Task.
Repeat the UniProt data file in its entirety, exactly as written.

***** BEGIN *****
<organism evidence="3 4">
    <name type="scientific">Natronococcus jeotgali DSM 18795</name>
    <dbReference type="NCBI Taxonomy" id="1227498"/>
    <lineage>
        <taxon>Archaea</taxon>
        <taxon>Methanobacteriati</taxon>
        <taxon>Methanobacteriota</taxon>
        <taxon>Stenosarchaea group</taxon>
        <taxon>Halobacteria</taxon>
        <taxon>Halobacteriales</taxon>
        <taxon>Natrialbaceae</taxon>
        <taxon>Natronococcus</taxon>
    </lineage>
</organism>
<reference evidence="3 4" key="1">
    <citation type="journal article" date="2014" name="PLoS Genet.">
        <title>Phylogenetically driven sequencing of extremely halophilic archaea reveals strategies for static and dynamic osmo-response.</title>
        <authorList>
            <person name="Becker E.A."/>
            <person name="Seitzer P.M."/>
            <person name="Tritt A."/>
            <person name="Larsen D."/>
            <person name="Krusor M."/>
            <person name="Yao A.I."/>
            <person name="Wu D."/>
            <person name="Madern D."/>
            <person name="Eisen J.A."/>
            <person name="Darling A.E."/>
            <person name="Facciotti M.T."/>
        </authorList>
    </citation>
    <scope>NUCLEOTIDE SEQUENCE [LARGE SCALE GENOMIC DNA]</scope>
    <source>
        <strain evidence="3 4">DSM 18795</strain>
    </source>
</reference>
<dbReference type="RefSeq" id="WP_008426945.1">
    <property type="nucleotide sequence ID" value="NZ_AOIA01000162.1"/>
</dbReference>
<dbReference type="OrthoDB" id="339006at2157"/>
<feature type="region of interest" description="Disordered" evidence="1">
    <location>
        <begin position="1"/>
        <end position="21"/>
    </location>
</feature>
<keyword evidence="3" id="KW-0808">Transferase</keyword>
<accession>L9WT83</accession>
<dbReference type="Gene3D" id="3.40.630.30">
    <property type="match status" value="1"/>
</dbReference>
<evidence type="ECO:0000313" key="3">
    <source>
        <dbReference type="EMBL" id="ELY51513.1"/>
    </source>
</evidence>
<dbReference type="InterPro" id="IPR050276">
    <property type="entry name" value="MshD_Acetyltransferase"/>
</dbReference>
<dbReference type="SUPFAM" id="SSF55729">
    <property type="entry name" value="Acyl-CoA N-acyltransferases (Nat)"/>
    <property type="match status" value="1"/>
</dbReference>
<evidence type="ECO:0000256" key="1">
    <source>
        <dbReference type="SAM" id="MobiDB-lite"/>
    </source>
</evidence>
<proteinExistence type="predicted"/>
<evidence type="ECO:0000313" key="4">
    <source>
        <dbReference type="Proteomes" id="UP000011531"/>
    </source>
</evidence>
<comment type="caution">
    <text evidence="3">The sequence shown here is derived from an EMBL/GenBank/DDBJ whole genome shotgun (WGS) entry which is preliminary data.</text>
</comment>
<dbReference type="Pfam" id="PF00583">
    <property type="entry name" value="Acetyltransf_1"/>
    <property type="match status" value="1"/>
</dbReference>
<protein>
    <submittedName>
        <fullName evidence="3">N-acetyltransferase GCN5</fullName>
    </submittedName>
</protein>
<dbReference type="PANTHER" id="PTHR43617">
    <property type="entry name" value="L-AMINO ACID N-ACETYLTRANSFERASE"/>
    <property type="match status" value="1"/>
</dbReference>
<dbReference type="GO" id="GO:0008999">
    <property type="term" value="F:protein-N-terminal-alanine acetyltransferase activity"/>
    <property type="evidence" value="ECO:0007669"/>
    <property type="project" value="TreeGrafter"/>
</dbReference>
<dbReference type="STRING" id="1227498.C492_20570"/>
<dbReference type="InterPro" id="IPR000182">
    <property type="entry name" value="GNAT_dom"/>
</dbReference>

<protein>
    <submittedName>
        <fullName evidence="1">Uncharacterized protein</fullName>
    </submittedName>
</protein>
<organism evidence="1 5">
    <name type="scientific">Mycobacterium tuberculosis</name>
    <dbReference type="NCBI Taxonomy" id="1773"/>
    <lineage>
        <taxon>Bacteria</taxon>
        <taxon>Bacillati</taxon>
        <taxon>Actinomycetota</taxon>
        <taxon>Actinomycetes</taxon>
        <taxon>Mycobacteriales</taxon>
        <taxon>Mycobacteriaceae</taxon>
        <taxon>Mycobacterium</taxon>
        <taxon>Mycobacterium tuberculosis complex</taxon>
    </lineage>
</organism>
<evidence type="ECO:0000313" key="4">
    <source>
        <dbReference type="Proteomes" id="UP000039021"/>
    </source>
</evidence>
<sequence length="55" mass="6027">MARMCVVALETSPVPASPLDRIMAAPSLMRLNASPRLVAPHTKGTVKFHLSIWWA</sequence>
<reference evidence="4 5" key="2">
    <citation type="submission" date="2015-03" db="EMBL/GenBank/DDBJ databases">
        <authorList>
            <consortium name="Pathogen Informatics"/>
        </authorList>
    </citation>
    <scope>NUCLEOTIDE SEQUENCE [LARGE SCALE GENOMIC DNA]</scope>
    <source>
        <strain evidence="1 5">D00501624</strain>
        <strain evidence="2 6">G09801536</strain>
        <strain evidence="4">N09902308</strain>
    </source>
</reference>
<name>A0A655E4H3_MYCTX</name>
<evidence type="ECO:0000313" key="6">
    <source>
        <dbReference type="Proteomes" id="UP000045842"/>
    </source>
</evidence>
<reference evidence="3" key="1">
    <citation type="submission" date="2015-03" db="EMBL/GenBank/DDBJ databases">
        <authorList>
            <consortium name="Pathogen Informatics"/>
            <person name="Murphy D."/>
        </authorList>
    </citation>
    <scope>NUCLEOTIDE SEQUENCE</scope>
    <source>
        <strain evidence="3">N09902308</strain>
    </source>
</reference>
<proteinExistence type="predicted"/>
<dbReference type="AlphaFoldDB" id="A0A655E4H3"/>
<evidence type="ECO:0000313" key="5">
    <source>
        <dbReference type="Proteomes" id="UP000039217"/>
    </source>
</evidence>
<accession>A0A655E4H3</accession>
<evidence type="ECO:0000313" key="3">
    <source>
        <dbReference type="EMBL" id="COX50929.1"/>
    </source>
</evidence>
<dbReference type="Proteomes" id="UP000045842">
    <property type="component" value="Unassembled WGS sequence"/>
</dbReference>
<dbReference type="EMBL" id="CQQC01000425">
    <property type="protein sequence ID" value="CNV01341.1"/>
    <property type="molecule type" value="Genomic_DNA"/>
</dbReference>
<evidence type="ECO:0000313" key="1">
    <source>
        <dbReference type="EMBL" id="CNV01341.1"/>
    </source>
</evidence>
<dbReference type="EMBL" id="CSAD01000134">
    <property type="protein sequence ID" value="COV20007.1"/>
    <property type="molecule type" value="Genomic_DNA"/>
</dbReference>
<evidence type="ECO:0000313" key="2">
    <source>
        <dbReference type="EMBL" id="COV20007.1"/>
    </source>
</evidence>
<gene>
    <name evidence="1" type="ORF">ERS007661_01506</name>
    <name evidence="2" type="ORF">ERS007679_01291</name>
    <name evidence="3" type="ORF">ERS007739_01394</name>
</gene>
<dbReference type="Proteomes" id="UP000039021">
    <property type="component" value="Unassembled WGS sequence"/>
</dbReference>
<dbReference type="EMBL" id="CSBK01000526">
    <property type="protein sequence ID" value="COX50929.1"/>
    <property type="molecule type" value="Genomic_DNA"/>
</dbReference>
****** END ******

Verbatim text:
<organism evidence="3 4">
    <name type="scientific">Natronococcus jeotgali DSM 18795</name>
    <dbReference type="NCBI Taxonomy" id="1227498"/>
    <lineage>
        <taxon>Archaea</taxon>
        <taxon>Methanobacteriati</taxon>
        <taxon>Methanobacteriota</taxon>
        <taxon>Stenosarchaea group</taxon>
        <taxon>Halobacteria</taxon>
        <taxon>Halobacteriales</taxon>
        <taxon>Natrialbaceae</taxon>
        <taxon>Natronococcus</taxon>
    </lineage>
</organism>
<reference evidence="3 4" key="1">
    <citation type="journal article" date="2014" name="PLoS Genet.">
        <title>Phylogenetically driven sequencing of extremely halophilic archaea reveals strategies for static and dynamic osmo-response.</title>
        <authorList>
            <person name="Becker E.A."/>
            <person name="Seitzer P.M."/>
            <person name="Tritt A."/>
            <person name="Larsen D."/>
            <person name="Krusor M."/>
            <person name="Yao A.I."/>
            <person name="Wu D."/>
            <person name="Madern D."/>
            <person name="Eisen J.A."/>
            <person name="Darling A.E."/>
            <person name="Facciotti M.T."/>
        </authorList>
    </citation>
    <scope>NUCLEOTIDE SEQUENCE [LARGE SCALE GENOMIC DNA]</scope>
    <source>
        <strain evidence="3 4">DSM 18795</strain>
    </source>
</reference>
<dbReference type="RefSeq" id="WP_008426945.1">
    <property type="nucleotide sequence ID" value="NZ_AOIA01000162.1"/>
</dbReference>
<dbReference type="OrthoDB" id="339006at2157"/>
<feature type="region of interest" description="Disordered" evidence="1">
    <location>
        <begin position="1"/>
        <end position="21"/>
    </location>
</feature>
<keyword evidence="3" id="KW-0808">Transferase</keyword>
<accession>L9WT83</accession>
<dbReference type="Gene3D" id="3.40.630.30">
    <property type="match status" value="1"/>
</dbReference>
<evidence type="ECO:0000313" key="3">
    <source>
        <dbReference type="EMBL" id="ELY51513.1"/>
    </source>
</evidence>
<dbReference type="InterPro" id="IPR050276">
    <property type="entry name" value="MshD_Acetyltransferase"/>
</dbReference>
<dbReference type="SUPFAM" id="SSF55729">
    <property type="entry name" value="Acyl-CoA N-acyltransferases (Nat)"/>
    <property type="match status" value="1"/>
</dbReference>
<evidence type="ECO:0000256" key="1">
    <source>
        <dbReference type="SAM" id="MobiDB-lite"/>
    </source>
</evidence>
<proteinExistence type="predicted"/>
<evidence type="ECO:0000313" key="4">
    <source>
        <dbReference type="Proteomes" id="UP000011531"/>
    </source>
</evidence>
<comment type="caution">
    <text evidence="3">The sequence shown here is derived from an EMBL/GenBank/DDBJ whole genome shotgun (WGS) entry which is preliminary data.</text>
</comment>
<dbReference type="Pfam" id="PF00583">
    <property type="entry name" value="Acetyltransf_1"/>
    <property type="match status" value="1"/>
</dbReference>
<protein>
    <submittedName>
        <fullName evidence="3">N-acetyltransferase GCN5</fullName>
    </submittedName>
</protein>
<dbReference type="PANTHER" id="PTHR43617">
    <property type="entry name" value="L-AMINO ACID N-ACETYLTRANSFERASE"/>
    <property type="match status" value="1"/>
</dbReference>
<dbReference type="GO" id="GO:0008999">
    <property type="term" value="F:protein-N-terminal-alanine acetyltransferase activity"/>
    <property type="evidence" value="ECO:0007669"/>
    <property type="project" value="TreeGrafter"/>
</dbReference>
<dbReference type="STRING" id="1227498.C492_20570"/>
<dbReference type="InterPro" id="IPR000182">
    <property type="entry name" value="GNAT_dom"/>
</dbReference>

<protein>
    <submittedName>
        <fullName evidence="1">Uncharacterized protein</fullName>
    </submittedName>
</protein>
<organism evidence="1 5">
    <name type="scientific">Mycobacterium tuberculosis</name>
    <dbReference type="NCBI Taxonomy" id="1773"/>
    <lineage>
        <taxon>Bacteria</taxon>
        <taxon>Bacillati</taxon>
        <taxon>Actinomycetota</taxon>
        <taxon>Actinomycetes</taxon>
        <taxon>Mycobacteriales</taxon>
        <taxon>Mycobacteriaceae</taxon>
        <taxon>Mycobacterium</taxon>
        <taxon>Mycobacterium tuberculosis complex</taxon>
    </lineage>
</organism>
<evidence type="ECO:0000313" key="4">
    <source>
        <dbReference type="Proteomes" id="UP000039021"/>
    </source>
</evidence>
<sequence length="55" mass="6027">MARMCVVALETSPVPASPLDRIMAAPSLMRLNASPRLVAPHTKGTVKFHLSIWWA</sequence>
<reference evidence="4 5" key="2">
    <citation type="submission" date="2015-03" db="EMBL/GenBank/DDBJ databases">
        <authorList>
            <consortium name="Pathogen Informatics"/>
        </authorList>
    </citation>
    <scope>NUCLEOTIDE SEQUENCE [LARGE SCALE GENOMIC DNA]</scope>
    <source>
        <strain evidence="1 5">D00501624</strain>
        <strain evidence="2 6">G09801536</strain>
        <strain evidence="4">N09902308</strain>
    </source>
</reference>
<name>A0A655E4H3_MYCTX</name>
<evidence type="ECO:0000313" key="6">
    <source>
        <dbReference type="Proteomes" id="UP000045842"/>
    </source>
</evidence>
<reference evidence="3" key="1">
    <citation type="submission" date="2015-03" db="EMBL/GenBank/DDBJ databases">
        <authorList>
            <consortium name="Pathogen Informatics"/>
            <person name="Murphy D."/>
        </authorList>
    </citation>
    <scope>NUCLEOTIDE SEQUENCE</scope>
    <source>
        <strain evidence="3">N09902308</strain>
    </source>
</reference>
<proteinExistence type="predicted"/>
<dbReference type="AlphaFoldDB" id="A0A655E4H3"/>
<evidence type="ECO:0000313" key="5">
    <source>
        <dbReference type="Proteomes" id="UP000039217"/>
    </source>
</evidence>
<accession>A0A655E4H3</accession>
<evidence type="ECO:0000313" key="3">
    <source>
        <dbReference type="EMBL" id="COX50929.1"/>
    </source>
</evidence>
<dbReference type="Proteomes" id="UP000045842">
    <property type="component" value="Unassembled WGS sequence"/>
</dbReference>
<dbReference type="EMBL" id="CQQC01000425">
    <property type="protein sequence ID" value="CNV01341.1"/>
    <property type="molecule type" value="Genomic_DNA"/>
</dbReference>
<evidence type="ECO:0000313" key="1">
    <source>
        <dbReference type="EMBL" id="CNV01341.1"/>
    </source>
</evidence>
<dbReference type="EMBL" id="CSAD01000134">
    <property type="protein sequence ID" value="COV20007.1"/>
    <property type="molecule type" value="Genomic_DNA"/>
</dbReference>
<evidence type="ECO:0000313" key="2">
    <source>
        <dbReference type="EMBL" id="COV20007.1"/>
    </source>
</evidence>
<gene>
    <name evidence="1" type="ORF">ERS007661_01506</name>
    <name evidence="2" type="ORF">ERS007679_01291</name>
    <name evidence="3" type="ORF">ERS007739_01394</name>
</gene>
<dbReference type="Proteomes" id="UP000039021">
    <property type="component" value="Unassembled WGS sequence"/>
</dbReference>
<dbReference type="EMBL" id="CSBK01000526">
    <property type="protein sequence ID" value="COX50929.1"/>
    <property type="molecule type" value="Genomic_DNA"/>
</dbReference>